Thursday, 11 June 2009
Useful techniques for young learner classes
1. Could they do the task in their first language?
When teaching English to young learners remember…
That they are still cognitively and socially growing in their first language let alone in an additional language. This has implications for what we teach in our English lessons. One of the most important questions to ask ourselves as language teachers to young learners is, ‘Would they be able to do this in their first language?’ In other words you need to check if:
A. The target language in the activities is suitable for the age, language level and interests of your learners. As an illustration, you wouldn’t teach ‘How do you do?’ to young learners because they would not use a form analogous to this at their age in their first language, so it would be unnatural to introduce it in the target language.
B. The concepts you are introducing are suitable for the age or ability level of the learner. As an illustration, it would not be pedagogically wise to teach the English ‘quarter past’ and ‘quarter to’ to learners who had not been introduced to these concepts in their first language because we would be trying to teach them two different things, the language and the new concept, and this would make their language learning extremely difficult.
(Annie Hughes runs the distance MA in Teaching English to Young Learners at the University of York.)
2. Food – make it multi-sensory fun
The more senses involved during the introduction of new words, the better young learners remember them – food items are ideal in this respect. Here are some ideas for teaching food words.
A. Use flashcards/realia to elicit the words your students already know; for example bring various fruit and vegetables to the classroom in a shopping bag and ask students to guess what you’ve got in it.
B. Blindfold your students or ask them to close their eyes and guess what fruit or vegetable you’ve got in your hand by touching it.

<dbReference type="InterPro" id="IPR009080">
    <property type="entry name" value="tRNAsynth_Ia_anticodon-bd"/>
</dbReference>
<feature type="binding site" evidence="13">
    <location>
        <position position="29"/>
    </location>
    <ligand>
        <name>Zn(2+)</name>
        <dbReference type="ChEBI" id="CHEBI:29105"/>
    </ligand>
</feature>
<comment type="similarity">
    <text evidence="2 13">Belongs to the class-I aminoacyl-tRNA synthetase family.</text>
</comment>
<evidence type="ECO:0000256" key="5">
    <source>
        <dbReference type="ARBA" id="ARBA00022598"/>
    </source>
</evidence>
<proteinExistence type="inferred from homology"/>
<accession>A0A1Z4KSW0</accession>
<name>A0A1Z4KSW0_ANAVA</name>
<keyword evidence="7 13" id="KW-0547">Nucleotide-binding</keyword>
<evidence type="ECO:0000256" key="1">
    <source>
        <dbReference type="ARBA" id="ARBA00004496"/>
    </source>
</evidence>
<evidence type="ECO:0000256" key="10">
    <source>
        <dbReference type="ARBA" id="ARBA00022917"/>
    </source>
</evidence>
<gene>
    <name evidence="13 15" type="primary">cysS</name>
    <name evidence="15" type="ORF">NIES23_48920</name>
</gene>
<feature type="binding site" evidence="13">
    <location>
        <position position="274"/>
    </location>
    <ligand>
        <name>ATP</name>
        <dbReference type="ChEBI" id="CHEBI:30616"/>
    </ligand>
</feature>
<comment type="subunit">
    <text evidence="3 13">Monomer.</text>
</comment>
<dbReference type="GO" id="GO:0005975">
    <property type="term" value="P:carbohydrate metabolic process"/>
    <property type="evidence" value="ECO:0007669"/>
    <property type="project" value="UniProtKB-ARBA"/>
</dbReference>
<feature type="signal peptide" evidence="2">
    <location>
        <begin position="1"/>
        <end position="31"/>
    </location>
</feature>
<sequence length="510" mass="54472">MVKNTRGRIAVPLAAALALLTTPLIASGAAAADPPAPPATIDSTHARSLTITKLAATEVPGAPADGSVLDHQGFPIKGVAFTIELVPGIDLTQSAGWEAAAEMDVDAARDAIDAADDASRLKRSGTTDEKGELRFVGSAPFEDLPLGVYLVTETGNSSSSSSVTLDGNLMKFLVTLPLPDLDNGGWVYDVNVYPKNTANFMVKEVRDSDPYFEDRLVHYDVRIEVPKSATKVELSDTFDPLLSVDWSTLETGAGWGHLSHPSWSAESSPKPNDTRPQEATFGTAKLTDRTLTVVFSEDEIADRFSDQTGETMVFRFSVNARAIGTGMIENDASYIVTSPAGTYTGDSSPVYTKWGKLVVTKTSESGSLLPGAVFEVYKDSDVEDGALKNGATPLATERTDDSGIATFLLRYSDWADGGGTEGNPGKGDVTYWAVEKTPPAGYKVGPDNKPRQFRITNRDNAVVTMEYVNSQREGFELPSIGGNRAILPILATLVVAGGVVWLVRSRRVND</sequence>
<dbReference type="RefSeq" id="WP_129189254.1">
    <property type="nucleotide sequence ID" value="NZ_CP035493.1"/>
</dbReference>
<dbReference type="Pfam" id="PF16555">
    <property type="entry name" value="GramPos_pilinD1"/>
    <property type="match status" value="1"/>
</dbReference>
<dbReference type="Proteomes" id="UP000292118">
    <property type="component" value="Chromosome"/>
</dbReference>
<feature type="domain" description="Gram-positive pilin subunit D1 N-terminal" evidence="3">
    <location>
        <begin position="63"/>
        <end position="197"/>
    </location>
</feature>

C. Ask students to taste various fruit or vegetables with their eyes closed and guess what they are.
D. Give students samples of various food items and ask them to rate the taste on a scale of 1–10.
E. Ask students to work in pairs describing various fruit or vegetables to each other (colour, shape, taste) and guessing what they are.
F. Ask students to draw various fruit or vegetables and name them.
G. Give students a picture with hidden fruit to find;
http://www.highlightskids.com/GamesandGiggles/gamesArchive/hpTopArchive.asp has hidden picture tasks that can be done online or downloaded and used as worksheets.
(Malgorzata Strona is programme manager in the young learner department of Bell International.)
3. Getting them to speak: photo jigsaws
Young learners love talking about themselves. Personal photos are an excellent way to encourage them to speak more. Take photos a step further and make jigsaws of them. You know best what will appeal to the children you teach.
Enlarge each photo by photocopying it onto A4 paper or card. Cut it into geometric shapes or draw/stick a jigsaw template onto the back. Divide the class into groups or pairs and give a a different puzzle to each group or pair. Let each group pick a piece of the puzzle and, using this piece, guess what the whole puzzle shows.
If they don’t see the other puzzles as they work, later they can play a guessing game. As each group finishes go around and let them tell you as much as they can about the photo. Then let different groups ask each other about their jigsaw guessing what’s in each one, what a person is wearing, when the photo was taken and so on.
You have to provide support for these questions and answers but it can be a very motivating and enjoyable way to extend listening and speaking.
(Mary Slattery is a writer and teacher trainer. Her publications include English for Primary Teachers (co-author Jane Willis) and Vocabulary Activities for Children.)
4. Talk to them in English from day one
Talk to your learners in English from the start. Children need to listen to lots of spoken language if they are to absorb and acquire English naturally. They are used to not understanding everything they hear, even in their mother tongue. Just make sure they are listening and they will gradually pick it up. Use English (with gestures, demonstrations and an occasional word of L1 to help them understand) to:
A. Give instructions: Get your colour pencils out. Have you all got your colour pencils? Okay, what we are going to do is…
B. Talk about what they are doing: That’s a lovely picture, Zoltan. Well done. I like the way you’ve drawn that tree.
C. Enlarge upon things on their textbook page: Who’s got a drum like this one? Same colour?
D. Talk about your family or your life as a child (children love hearing about their teachers). Bring in a family photo, draw a larger version on one side of the board as you talk about each person. That’s my little sister, Anna – she was often very naughty! Then draw your family tree, linking it to the people in the picture/photo. This allows you to tell them everything again, and recycle vocabulary naturally. Later they can bring a photo and you can ask them about theirs.
(Jane Willis, co-author of English For Primary Teachers, helped design the Aston University MSc/Diploma in Teaching English to Young Learners)